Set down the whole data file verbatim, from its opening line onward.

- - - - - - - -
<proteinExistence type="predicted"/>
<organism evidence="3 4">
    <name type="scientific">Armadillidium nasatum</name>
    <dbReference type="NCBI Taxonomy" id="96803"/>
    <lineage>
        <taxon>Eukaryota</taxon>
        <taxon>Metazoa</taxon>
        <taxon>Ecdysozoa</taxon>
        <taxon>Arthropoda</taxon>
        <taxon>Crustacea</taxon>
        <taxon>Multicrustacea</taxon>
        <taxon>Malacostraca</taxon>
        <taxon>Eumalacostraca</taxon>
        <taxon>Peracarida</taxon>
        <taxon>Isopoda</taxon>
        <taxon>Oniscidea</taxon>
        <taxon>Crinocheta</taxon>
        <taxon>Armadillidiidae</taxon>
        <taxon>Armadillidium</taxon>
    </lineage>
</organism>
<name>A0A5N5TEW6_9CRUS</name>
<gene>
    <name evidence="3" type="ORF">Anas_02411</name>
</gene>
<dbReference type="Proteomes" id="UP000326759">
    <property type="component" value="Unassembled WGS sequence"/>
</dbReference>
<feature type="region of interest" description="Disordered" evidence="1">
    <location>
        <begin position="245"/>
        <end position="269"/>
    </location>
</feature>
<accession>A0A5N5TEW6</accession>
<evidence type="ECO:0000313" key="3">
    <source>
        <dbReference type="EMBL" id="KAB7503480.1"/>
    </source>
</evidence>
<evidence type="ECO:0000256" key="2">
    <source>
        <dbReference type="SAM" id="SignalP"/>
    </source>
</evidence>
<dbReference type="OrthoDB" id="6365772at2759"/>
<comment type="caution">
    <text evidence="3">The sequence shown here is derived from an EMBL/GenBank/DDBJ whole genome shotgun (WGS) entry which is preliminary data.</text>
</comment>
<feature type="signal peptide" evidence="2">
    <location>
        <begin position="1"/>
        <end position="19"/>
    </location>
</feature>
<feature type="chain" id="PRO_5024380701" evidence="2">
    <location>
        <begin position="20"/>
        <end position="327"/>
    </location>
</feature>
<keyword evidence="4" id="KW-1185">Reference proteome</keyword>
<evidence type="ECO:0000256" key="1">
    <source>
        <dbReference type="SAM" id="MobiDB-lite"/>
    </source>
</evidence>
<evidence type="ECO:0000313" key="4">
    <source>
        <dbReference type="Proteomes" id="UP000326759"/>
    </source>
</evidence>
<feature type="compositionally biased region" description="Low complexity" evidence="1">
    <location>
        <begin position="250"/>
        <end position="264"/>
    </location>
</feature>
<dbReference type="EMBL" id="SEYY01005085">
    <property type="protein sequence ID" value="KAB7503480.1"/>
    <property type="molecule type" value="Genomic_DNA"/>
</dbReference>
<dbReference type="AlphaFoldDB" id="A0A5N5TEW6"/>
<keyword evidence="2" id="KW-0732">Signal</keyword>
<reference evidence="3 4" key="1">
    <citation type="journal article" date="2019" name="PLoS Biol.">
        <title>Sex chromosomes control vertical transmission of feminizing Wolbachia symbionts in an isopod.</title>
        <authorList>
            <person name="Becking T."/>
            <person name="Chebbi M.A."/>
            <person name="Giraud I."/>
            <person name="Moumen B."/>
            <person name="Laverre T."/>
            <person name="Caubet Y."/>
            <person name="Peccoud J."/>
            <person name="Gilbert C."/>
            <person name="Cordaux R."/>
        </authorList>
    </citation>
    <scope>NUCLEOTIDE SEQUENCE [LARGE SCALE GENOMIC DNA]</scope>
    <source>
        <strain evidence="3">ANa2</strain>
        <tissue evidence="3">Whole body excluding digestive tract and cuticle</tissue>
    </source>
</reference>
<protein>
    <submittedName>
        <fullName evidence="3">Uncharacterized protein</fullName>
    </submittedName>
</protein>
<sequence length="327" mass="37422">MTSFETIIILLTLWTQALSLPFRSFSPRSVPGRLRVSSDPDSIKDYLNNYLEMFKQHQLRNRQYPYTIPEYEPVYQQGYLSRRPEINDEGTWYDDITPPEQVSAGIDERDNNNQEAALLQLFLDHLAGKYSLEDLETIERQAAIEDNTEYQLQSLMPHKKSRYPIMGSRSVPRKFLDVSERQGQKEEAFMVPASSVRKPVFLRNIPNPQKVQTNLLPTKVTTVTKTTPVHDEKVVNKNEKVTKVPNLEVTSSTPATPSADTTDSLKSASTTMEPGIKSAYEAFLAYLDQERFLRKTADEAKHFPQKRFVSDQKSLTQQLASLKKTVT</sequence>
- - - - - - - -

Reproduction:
<proteinExistence type="predicted"/>
<organism evidence="3 4">
    <name type="scientific">Armadillidium nasatum</name>
    <dbReference type="NCBI Taxonomy" id="96803"/>
    <lineage>
        <taxon>Eukaryota</taxon>
        <taxon>Metazoa</taxon>
        <taxon>Ecdysozoa</taxon>
        <taxon>Arthropoda</taxon>
        <taxon>Crustacea</taxon>
        <taxon>Multicrustacea</taxon>
        <taxon>Malacostraca</taxon>
        <taxon>Eumalacostraca</taxon>
        <taxon>Peracarida</taxon>
        <taxon>Isopoda</taxon>
        <taxon>Oniscidea</taxon>
        <taxon>Crinocheta</taxon>
        <taxon>Armadillidiidae</taxon>
        <taxon>Armadillidium</taxon>
    </lineage>
</organism>
<name>A0A5N5TEW6_9CRUS</name>
<gene>
    <name evidence="3" type="ORF">Anas_02411</name>
</gene>
<dbReference type="Proteomes" id="UP000326759">
    <property type="component" value="Unassembled WGS sequence"/>
</dbReference>
<feature type="region of interest" description="Disordered" evidence="1">
    <location>
        <begin position="245"/>
        <end position="269"/>
    </location>
</feature>
<accession>A0A5N5TEW6</accession>
<evidence type="ECO:0000313" key="3">
    <source>
        <dbReference type="EMBL" id="KAB7503480.1"/>
    </source>
</evidence>
<evidence type="ECO:0000256" key="2">
    <source>
        <dbReference type="SAM" id="SignalP"/>
    </source>
</evidence>
<dbReference type="OrthoDB" id="6365772at2759"/>
<comment type="caution">
    <text evidence="3">The sequence shown here is derived from an EMBL/GenBank/DDBJ whole genome shotgun (WGS) entry which is preliminary data.</text>
</comment>
<feature type="signal peptide" evidence="2">
    <location>
        <begin position="1"/>
        <end position="19"/>
    </location>
</feature>
<feature type="chain" id="PRO_5024380701" evidence="2">
    <location>
        <begin position="20"/>
        <end position="327"/>
    </location>
</feature>
<keyword evidence="4" id="KW-1185">Reference proteome</keyword>
<evidence type="ECO:0000256" key="1">
    <source>
        <dbReference type="SAM" id="MobiDB-lite"/>
    </source>
</evidence>
<evidence type="ECO:0000313" key="4">
    <source>
        <dbReference type="Proteomes" id="UP000326759"/>
    </source>
</evidence>
<feature type="compositionally biased region" description="Low complexity" evidence="1">
    <location>
        <begin position="250"/>
        <end position="264"/>
    </location>
</feature>
<dbReference type="EMBL" id="SEYY01005085">
    <property type="protein sequence ID" value="KAB7503480.1"/>
    <property type="molecule type" value="Genomic_DNA"/>
</dbReference>
<dbReference type="AlphaFoldDB" id="A0A5N5TEW6"/>
<keyword evidence="2" id="KW-0732">Signal</keyword>
<reference evidence="3 4" key="1">
    <citation type="journal article" date="2019" name="PLoS Biol.">
        <title>Sex chromosomes control vertical transmission of feminizing Wolbachia symbionts in an isopod.</title>
        <authorList>
            <person name="Becking T."/>
            <person name="Chebbi M.A."/>
            <person name="Giraud I."/>
            <person name="Moumen B."/>
            <person name="Laverre T."/>
            <person name="Caubet Y."/>
            <person name="Peccoud J."/>
            <person name="Gilbert C."/>
            <person name="Cordaux R."/>
        </authorList>
    </citation>
    <scope>NUCLEOTIDE SEQUENCE [LARGE SCALE GENOMIC DNA]</scope>
    <source>
        <strain evidence="3">ANa2</strain>
        <tissue evidence="3">Whole body excluding digestive tract and cuticle</tissue>
    </source>
</reference>
<protein>
    <submittedName>
        <fullName evidence="3">Uncharacterized protein</fullName>
    </submittedName>
</protein>
<sequence length="327" mass="37422">MTSFETIIILLTLWTQALSLPFRSFSPRSVPGRLRVSSDPDSIKDYLNNYLEMFKQHQLRNRQYPYTIPEYEPVYQQGYLSRRPEINDEGTWYDDITPPEQVSAGIDERDNNNQEAALLQLFLDHLAGKYSLEDLETIERQAAIEDNTEYQLQSLMPHKKSRYPIMGSRSVPRKFLDVSERQGQKEEAFMVPASSVRKPVFLRNIPNPQKVQTNLLPTKVTTVTKTTPVHDEKVVNKNEKVTKVPNLEVTSSTPATPSADTTDSLKSASTTMEPGIKSAYEAFLAYLDQERFLRKTADEAKHFPQKRFVSDQKSLTQQLASLKKTVT</sequence>